Independent thinking and enthusiasm for both business and strategy are qualities Thomas von Koch, managing partner and CEO at EQT, says he appreciates in the seven recent promotions at his Stockhom-headquartered firm.
After raising EUR 4 billion for its its third infrastructure fund last year, business growth at the private equity firm continued strongly in 2017 after a record year in 2016.
The seven directors promoted to partner with effect from 1 January this year, include equity specialists Bert Janssens in Amsterdam; Kasper Knokgaard in New York; Johannes Reichel in Munich and Niklas Ringby in Stockholm.
The other three new partners are all infrastructure specialists: New-York based Ulrich Köllensperger and Jan Vesely, along with Fabian Gröne in Singapore.
Following the promotions, EQT has 57 partners.
“2017 was a great and successful year for EQT but as always, it is important to remain humble and acknowledge all the hard work that lies behind it,” says von Koch.
The new partners have, he says, “showed excellence and passion in both business and strategy, and are notoriously thinking outside the box.”
No reflection of focus
AMWatch asked EQT if the fact that nearly half of the new partners were infrastructure specialists reflected a growing focus on this asset class for EQT.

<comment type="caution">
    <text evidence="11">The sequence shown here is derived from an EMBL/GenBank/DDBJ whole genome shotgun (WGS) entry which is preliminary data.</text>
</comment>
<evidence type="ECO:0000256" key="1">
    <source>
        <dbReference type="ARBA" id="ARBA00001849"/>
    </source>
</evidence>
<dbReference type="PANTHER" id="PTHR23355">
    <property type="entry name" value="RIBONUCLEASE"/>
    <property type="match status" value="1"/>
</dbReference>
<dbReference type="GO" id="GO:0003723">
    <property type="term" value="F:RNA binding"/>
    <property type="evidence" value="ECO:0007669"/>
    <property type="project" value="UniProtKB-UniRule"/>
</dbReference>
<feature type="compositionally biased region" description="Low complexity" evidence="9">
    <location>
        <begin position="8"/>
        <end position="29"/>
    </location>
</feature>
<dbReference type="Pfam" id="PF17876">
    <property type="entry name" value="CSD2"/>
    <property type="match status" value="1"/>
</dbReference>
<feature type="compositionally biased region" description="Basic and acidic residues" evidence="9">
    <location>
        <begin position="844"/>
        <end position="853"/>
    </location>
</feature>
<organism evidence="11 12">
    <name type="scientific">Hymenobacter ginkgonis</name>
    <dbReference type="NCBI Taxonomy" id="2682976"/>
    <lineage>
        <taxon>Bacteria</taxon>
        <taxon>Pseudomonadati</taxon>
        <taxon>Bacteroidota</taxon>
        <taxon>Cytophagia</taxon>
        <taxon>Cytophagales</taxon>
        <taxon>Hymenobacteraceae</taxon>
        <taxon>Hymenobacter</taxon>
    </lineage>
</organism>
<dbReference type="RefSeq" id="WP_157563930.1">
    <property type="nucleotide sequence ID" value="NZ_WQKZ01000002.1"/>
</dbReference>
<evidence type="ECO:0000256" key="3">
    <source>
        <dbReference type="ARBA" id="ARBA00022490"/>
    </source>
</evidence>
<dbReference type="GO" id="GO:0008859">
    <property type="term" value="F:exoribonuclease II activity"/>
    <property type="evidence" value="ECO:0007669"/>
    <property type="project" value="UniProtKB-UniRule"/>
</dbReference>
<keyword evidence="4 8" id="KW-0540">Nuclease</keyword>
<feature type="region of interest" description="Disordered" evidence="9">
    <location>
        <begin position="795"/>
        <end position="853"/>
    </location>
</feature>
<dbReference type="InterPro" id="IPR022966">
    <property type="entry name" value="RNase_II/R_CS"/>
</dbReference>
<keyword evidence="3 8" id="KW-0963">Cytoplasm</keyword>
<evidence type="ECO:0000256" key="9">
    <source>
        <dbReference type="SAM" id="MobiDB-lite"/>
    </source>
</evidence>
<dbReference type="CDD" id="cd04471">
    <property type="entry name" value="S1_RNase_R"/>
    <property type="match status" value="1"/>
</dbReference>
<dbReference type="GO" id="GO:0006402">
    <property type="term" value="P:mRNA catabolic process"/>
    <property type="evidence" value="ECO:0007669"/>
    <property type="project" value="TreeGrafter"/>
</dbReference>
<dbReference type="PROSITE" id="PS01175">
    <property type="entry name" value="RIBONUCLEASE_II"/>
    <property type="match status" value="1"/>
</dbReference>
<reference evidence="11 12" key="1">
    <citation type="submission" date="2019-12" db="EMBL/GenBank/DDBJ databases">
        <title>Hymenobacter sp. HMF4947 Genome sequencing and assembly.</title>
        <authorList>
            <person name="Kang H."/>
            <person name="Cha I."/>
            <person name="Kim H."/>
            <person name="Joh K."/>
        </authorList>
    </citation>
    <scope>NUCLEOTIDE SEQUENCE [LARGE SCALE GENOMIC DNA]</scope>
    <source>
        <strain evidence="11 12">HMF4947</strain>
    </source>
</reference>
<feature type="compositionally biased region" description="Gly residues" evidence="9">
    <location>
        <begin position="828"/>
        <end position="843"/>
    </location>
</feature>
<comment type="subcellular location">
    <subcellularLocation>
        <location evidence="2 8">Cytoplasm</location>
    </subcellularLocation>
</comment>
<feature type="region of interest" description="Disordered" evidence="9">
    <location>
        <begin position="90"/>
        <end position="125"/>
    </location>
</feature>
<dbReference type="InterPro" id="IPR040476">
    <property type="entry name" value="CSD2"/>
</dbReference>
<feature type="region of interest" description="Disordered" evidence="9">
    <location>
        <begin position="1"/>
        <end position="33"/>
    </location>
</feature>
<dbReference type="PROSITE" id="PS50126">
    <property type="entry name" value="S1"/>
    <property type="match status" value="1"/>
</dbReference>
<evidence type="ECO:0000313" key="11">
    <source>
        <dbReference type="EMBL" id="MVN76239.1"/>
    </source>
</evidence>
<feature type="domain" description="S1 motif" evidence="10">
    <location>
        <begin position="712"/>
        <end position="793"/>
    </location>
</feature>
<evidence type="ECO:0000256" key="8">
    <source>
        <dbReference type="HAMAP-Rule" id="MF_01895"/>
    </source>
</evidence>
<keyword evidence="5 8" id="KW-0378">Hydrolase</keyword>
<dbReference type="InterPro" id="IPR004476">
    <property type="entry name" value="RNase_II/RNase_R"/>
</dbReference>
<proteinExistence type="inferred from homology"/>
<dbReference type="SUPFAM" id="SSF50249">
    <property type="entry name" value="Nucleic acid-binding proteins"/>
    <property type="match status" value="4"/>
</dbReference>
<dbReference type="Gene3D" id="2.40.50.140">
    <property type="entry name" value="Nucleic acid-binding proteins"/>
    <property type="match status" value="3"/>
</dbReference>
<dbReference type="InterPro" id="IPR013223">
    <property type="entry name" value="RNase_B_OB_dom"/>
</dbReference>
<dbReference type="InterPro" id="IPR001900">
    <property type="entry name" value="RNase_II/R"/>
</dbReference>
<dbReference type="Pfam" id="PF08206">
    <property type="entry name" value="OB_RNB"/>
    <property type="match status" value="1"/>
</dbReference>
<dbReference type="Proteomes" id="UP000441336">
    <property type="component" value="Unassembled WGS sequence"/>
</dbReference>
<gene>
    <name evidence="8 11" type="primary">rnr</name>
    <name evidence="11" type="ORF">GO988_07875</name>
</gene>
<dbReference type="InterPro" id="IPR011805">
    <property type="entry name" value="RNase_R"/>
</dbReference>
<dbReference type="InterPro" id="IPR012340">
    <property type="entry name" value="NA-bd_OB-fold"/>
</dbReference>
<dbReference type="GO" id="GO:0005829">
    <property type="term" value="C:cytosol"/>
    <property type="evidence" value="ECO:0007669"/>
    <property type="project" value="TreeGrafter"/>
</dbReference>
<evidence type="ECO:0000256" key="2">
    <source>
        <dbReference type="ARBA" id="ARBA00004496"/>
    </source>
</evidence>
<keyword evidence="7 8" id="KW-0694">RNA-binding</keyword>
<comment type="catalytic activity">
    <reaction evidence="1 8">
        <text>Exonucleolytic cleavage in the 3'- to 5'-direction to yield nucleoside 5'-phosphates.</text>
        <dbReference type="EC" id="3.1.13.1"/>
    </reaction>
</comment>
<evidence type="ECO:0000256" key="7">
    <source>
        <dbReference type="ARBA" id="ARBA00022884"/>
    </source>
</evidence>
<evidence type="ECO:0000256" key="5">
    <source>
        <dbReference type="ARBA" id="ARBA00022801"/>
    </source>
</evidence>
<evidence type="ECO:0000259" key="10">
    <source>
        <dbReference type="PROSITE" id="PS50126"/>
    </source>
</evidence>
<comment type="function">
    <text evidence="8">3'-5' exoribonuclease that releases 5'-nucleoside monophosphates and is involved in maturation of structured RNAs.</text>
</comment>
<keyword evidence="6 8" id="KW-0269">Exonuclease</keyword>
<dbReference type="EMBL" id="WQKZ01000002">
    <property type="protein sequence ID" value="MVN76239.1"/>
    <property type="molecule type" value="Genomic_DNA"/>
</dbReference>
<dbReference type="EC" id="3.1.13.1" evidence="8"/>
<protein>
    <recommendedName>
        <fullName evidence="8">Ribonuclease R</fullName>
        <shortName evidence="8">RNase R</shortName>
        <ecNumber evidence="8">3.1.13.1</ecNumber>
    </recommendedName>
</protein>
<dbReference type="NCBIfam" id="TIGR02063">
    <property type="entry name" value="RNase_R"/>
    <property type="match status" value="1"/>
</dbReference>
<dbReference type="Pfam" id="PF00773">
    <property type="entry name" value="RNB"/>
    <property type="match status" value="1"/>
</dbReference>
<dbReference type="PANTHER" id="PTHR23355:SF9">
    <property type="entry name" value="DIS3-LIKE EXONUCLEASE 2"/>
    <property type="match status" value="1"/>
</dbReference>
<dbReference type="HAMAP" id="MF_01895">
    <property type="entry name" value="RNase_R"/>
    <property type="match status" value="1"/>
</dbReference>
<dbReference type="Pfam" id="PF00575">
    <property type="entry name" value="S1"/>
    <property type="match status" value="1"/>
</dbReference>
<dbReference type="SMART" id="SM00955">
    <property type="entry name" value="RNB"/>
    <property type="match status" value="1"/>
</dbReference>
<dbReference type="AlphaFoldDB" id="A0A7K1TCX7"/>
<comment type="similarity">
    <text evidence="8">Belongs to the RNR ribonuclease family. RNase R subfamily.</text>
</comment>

However, a spokeswoman for the firm said this was not the case.
But the EUR 4.0 billion capital raising for EQT Infrastructure III last year did top the 2017 fund closings announced by EQT in size terms.
Next down in size was the firm’s Mid Market Europe fund which raised EUR 1.6 billion.
Meanwhile the EQT Credit Opportunities III fund raised EUR 1.3 billion in commitments and the EQT Real Estate I fund closed at EUR 420 million, the firm said.
The firm, which counts Investor AB — a company controlled by Sweden’s prominent Wallenberg family — as a minority shareholder, is also reportedly raising capital for the one of the largest PE funds ever to come from a Europe-based manager.
But the firm declined to comment on this, or reports that it has set a hard cap of EUR 10.75bn for the fund, citing legal reasons for the silence.